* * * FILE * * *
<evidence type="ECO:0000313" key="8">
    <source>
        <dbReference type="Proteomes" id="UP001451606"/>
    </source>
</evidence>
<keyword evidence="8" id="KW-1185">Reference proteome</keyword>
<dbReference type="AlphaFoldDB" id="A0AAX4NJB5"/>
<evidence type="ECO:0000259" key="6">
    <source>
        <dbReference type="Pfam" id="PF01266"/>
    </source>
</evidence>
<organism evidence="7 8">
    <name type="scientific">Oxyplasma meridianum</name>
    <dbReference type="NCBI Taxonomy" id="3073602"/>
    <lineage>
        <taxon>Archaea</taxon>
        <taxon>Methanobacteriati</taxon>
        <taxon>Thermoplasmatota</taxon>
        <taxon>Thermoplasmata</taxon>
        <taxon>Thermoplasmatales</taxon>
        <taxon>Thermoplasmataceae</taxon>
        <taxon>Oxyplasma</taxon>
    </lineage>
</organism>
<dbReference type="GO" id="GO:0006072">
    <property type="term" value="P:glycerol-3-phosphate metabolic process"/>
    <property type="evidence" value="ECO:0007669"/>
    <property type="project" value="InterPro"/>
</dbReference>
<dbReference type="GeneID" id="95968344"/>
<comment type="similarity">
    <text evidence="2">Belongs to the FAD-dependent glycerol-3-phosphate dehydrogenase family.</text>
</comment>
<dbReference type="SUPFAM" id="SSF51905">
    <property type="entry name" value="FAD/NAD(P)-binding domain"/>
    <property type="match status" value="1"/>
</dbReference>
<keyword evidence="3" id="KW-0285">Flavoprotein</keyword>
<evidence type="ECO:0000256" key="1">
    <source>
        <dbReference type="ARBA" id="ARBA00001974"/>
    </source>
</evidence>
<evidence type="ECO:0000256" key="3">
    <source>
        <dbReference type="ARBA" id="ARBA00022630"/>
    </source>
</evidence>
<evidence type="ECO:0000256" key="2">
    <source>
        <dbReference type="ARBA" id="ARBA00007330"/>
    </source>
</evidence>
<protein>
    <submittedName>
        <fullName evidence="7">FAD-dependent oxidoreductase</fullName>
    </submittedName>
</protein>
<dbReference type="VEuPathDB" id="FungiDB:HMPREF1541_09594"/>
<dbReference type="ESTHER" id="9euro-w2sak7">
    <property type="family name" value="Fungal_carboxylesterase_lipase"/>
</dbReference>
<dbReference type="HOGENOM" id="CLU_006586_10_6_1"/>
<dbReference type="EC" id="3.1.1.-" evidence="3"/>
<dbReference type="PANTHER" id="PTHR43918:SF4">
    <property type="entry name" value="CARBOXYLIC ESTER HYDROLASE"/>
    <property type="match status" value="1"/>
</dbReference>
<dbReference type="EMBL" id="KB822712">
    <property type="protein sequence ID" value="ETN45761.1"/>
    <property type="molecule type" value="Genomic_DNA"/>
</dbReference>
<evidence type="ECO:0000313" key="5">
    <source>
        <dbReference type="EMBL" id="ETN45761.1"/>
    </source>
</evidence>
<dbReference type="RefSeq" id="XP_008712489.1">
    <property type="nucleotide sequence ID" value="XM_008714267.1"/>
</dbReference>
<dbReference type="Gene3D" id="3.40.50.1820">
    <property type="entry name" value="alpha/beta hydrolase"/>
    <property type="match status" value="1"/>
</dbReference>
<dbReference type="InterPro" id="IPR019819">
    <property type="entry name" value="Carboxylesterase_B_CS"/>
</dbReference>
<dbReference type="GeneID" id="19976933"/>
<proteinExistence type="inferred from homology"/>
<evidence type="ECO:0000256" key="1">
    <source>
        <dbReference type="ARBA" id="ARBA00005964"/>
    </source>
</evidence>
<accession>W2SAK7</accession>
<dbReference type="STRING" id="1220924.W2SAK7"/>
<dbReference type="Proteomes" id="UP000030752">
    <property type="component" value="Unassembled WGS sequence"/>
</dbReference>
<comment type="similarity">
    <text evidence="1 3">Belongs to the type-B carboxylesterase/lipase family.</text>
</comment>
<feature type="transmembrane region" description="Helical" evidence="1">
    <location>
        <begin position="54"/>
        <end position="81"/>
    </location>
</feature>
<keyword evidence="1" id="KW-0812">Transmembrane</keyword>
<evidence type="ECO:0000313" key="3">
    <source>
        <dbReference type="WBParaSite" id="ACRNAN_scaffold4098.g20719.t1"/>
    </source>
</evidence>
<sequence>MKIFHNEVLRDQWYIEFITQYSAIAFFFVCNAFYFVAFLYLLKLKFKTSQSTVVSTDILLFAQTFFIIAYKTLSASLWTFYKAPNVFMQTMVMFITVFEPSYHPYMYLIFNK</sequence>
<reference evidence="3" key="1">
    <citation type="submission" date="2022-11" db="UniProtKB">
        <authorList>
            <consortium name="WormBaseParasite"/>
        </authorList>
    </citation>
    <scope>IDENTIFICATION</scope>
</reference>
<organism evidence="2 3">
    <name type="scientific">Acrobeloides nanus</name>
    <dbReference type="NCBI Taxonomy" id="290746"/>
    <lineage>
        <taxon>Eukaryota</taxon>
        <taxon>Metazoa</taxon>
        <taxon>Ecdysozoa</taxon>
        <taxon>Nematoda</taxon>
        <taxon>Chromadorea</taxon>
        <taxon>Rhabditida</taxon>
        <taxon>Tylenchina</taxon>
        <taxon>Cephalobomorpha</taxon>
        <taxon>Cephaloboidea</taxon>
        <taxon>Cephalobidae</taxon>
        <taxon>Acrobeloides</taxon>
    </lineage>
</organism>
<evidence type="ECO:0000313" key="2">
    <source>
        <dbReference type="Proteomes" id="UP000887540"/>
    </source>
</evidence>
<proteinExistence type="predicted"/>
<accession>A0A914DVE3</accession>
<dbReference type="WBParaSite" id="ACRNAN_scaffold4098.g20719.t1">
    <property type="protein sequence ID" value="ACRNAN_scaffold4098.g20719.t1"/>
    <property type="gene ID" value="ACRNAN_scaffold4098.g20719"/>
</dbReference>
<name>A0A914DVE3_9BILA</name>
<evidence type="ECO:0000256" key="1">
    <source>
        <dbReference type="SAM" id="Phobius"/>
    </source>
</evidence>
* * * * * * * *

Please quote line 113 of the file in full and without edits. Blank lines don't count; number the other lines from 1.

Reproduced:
        <dbReference type="WBParaSite" id="ACRNAN_scaffold4098.g20719.t1"/>